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With the recent legalization of recreational cannabis edibles, there is renewed concern about employee rights to cannabis use, but before employee’s puff-puff-pass in the staff room, they should consider the law.

The below information is intended to assist employees in understanding their rights when it comes to cannabis use in reference to the workplace. Employers should take stock of their policies and ensure that they are up to code.

Do I need to tell my employer if I use recreational cannabis?

While employees are not required to disclose whether they use recreational cannabis, employees should be reminded that while an employer cannot directly regulate its employees’ off-duty activities, the legalization of cannabis does not give employees the right to freely use cannabis in the workplace or to be impaired at work. Employees are expected to be fit for duty and able to perform their work duties in a safe and effective manner.

Disclosure of recreational cannabis use may become relevant if, for example, a workplace incident occurs and there is a resulting investigation, or if an employee wants to consume cannabis at work-related events or activities.

Can I use cannabis at work?

Employers can implement workplace policies preventing alcohol and drug use in the workplace and can also manage safety risks in the workplace by implementing drug policies that encourage or even require employees to proactively disclose drug addictions before breaching the policy.

Can I possess cannabis at work?

Employers may or may not allow employees to possess cannabis at the workplace. In determining policies surrounding cannabis use at work, employers should consider liability associated with having cannabis in the workplace, including liability surrounding the storage of cannabis at work. Where employers choose to prohibit the possession of cannabis at work, policies should be in place to govern how cannabis found at work, in violation of the policy, will be discarded.

Can I use cannabis during my break at work?

Subject to human rights legislation, employers are entitled to restrict employee use of cannabis at work and can also insist that employees refrain from using cannabis in a manner that adversely affects their ability to safely or productively perform their job duties.

Therefore, if the use of cannabis outside of work impacts an employee’s performance of their job duties or an employee’s ability to perform their duties in a safe manner, restriction on the use of cannabis may be appropriate.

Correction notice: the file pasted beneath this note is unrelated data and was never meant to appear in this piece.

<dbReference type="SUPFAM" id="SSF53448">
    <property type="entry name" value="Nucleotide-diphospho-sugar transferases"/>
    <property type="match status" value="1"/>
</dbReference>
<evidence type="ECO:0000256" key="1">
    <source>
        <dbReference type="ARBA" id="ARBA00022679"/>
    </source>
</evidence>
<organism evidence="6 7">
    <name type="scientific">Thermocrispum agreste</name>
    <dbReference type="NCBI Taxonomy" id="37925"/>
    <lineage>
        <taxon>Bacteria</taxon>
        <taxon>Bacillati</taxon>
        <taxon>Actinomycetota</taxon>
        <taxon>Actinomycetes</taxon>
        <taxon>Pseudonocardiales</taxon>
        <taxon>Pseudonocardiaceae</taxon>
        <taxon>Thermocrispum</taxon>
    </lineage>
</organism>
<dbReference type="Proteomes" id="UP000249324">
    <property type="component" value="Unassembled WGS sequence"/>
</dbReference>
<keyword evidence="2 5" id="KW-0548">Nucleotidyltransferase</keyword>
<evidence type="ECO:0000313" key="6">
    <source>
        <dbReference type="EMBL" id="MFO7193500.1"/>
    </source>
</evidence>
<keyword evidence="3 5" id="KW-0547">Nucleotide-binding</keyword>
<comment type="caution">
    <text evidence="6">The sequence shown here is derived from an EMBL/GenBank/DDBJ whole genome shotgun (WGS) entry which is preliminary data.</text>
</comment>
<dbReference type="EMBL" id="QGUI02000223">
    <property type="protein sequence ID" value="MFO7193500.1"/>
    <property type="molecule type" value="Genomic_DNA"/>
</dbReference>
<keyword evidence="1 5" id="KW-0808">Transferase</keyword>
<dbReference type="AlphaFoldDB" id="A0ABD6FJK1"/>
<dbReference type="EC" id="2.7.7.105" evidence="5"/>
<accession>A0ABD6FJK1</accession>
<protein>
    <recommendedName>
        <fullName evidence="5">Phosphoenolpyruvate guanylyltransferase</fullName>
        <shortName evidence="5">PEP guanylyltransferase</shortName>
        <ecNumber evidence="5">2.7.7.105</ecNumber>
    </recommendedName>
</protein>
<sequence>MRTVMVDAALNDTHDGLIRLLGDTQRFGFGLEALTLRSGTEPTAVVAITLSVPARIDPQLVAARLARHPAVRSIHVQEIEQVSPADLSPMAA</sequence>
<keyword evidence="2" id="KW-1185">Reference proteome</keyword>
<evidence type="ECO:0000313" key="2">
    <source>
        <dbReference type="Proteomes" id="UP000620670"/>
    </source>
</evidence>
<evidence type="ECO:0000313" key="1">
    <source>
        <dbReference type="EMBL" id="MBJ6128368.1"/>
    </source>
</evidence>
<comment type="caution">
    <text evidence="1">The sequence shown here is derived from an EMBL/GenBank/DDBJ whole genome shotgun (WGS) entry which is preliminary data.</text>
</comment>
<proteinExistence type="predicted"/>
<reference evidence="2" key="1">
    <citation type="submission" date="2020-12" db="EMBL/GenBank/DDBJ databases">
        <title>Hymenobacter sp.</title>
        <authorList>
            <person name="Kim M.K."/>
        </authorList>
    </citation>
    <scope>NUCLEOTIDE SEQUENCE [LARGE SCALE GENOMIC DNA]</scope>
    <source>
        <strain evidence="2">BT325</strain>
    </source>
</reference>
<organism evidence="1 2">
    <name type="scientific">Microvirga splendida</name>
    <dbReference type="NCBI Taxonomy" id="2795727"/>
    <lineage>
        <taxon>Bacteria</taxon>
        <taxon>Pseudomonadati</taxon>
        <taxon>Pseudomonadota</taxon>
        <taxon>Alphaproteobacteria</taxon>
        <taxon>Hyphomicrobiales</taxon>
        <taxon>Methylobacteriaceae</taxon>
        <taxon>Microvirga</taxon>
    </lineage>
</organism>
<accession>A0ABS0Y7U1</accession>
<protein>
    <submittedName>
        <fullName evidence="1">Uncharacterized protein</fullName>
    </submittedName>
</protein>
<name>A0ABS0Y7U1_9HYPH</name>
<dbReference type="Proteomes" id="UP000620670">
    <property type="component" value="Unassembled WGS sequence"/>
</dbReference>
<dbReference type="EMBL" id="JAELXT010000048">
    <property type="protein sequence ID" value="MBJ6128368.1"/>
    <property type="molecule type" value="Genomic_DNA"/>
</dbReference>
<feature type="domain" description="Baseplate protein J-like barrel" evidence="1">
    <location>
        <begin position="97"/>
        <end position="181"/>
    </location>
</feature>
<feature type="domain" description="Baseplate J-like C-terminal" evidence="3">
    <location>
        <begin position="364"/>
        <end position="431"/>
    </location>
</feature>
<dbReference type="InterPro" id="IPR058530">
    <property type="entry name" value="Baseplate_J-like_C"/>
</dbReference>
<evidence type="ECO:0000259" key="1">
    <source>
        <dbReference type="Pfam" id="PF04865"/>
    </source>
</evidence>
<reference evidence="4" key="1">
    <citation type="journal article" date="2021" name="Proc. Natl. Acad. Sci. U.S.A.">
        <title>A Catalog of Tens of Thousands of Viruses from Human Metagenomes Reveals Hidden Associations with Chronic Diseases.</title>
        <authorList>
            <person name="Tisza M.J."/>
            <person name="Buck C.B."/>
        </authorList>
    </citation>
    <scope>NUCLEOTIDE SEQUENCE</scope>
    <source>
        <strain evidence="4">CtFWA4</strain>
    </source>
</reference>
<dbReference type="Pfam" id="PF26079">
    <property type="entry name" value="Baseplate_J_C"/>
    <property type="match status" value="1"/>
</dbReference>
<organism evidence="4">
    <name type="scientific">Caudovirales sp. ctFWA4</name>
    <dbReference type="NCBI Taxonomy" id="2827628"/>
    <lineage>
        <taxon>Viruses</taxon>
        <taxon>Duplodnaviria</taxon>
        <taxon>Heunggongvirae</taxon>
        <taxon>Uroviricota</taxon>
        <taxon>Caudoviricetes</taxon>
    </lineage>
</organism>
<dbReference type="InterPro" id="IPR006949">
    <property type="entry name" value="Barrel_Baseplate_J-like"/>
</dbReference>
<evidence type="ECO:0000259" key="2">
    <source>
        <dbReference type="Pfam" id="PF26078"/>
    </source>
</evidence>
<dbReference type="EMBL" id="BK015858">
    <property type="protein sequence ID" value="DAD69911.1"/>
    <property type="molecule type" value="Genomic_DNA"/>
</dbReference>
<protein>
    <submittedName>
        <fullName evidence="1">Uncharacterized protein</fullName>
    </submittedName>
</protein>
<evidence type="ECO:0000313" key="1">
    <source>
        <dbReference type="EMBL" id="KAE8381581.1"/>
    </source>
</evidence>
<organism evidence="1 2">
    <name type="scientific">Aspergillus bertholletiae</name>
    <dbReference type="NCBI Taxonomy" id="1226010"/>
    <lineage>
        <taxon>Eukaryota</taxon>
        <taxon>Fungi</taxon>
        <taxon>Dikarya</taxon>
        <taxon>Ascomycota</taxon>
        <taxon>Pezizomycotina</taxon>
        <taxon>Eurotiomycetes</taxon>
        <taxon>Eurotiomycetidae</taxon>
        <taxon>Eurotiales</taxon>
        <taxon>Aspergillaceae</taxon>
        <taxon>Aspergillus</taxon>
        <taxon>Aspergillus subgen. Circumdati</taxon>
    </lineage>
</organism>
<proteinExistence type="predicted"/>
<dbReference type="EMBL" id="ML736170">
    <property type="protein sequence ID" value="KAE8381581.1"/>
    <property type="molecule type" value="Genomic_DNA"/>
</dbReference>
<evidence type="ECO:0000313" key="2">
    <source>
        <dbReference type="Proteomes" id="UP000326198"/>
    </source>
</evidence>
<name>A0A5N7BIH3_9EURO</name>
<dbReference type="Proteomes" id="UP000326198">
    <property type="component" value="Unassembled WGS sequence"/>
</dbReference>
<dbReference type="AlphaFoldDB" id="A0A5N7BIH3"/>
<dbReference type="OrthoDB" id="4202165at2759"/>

Can I use cannabis when I am on call but not working?

Employers may put policies in place requiring an employee who is on call to remain fit for duty and able to report to work during that time. Employers may, alternatively, have policies that do not require the employee to remain fit for work while on call, but which require the employee to disclose they are unfit should they be called in for duty and refuse the work without reprisal.

Employers should be mindful of privacy rights when requiring an employee to disclose if they are unfit for work, which includes considering the extent of the information they collect. If employees have questions about the information their employer is collecting with respect to their use of cannabis, they should seek legal advice.

Should I tell someone if I witness or become aware of someone consuming cannabis during working hours or on company property?

Employers have the right to require employees to tell their employer if they witness or become aware of someone consuming cannabis during working hours or on company property in order to protect the workplace and prevent health and safety hazards. Employers should provide training to employees on how to identify signs of cannabis consumption and impairment and how to respond appropriately.

It is important that employees make themselves aware of their rights with respect to the use of cannabis at work so that they can enforce such rights and avoid any potential disciplinary actions against them. If you have any questions about cannabis in the workplace, or for more information, please contact Toronto employment lawyers Sultan Lawyers at 416-214-5111 or via email at mlahert@sultanlawyers.com


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